Taiwan will open up to British pork exports for the first time in the next few months.
Imports to this market are growing rapidly, rising by 26% last year to £138m.
The deal means UK exporters can further tap in to overseas demand for parts of the pig carcass that are not commonly in demand in the UK, such as offal, potentially raising whole carcass values.
“We estimate the value to the UK to be in excess of £50m based on current UK export capacity, but if this were to rise to match the strong demand for pork imports in Taiwan, the opportunity could be worth more than £100m over the next five years,” said the Agriculture and Horticulture Development Board’s (AHDB) international market development director, Dr Phil Hadley.
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Exporters will be able to begin trade from Defra-approved establishments once eligible organisations are listed by the Taiwanese and export health certification has been finalised and released.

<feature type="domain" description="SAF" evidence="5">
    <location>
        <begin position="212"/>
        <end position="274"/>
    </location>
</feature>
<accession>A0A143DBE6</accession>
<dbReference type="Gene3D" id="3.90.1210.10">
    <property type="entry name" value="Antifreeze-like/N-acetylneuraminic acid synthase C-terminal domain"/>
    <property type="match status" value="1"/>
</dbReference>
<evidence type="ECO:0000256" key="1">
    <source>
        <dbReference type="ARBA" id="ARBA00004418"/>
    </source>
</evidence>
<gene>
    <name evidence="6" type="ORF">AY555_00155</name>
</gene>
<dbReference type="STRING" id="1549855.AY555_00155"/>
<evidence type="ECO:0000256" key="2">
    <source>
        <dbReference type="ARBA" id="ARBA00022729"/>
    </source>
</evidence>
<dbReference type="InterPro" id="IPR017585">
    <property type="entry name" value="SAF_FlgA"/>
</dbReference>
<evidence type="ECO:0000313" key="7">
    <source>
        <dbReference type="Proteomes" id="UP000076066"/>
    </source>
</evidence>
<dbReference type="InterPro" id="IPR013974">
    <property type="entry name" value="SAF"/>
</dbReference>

Individual establishments do not need to be inspected by the Taiwanese authorities – the UK government can put forward eligible firms.
UK pork exports were worth £290m last year, reaching more than 80 markets.
The UK government worked with the AHDB and UK Export Certification Partnership (Ukecp) on the deal, which follows after China lifted its two-decades ban on UK beef exports, instated after the BSE outbreak.
This agreement will allow official market access negotiations to begin, with beef exports to China estimated to be worth more than £250m in the first five years alone.
The value of UK food and drink exports reached a record £22bn in 2017.
Taiwan pork potential
- Pork consumption in Taiwan, at 35-40kg a head a year, is one of the five highest rates.
- The country’s domestic production expansion rate is constrained by increasingly stringent pollution controls.
- Production was hit hard by a huge foot-and-mouth outbreak in 1997, closing export markets and resulting in the slaughter of 30% of the country’s pigs (c3.8 million head).
- The number of pig farms fell by almost half from 25,300 in 1997 to 12,000 in 2004, with smaller farms failing.
- A 2014 outbreak of porcine epidemic diarrhoea (PED) further reduced herd numbers to 8,137 by the end of that year.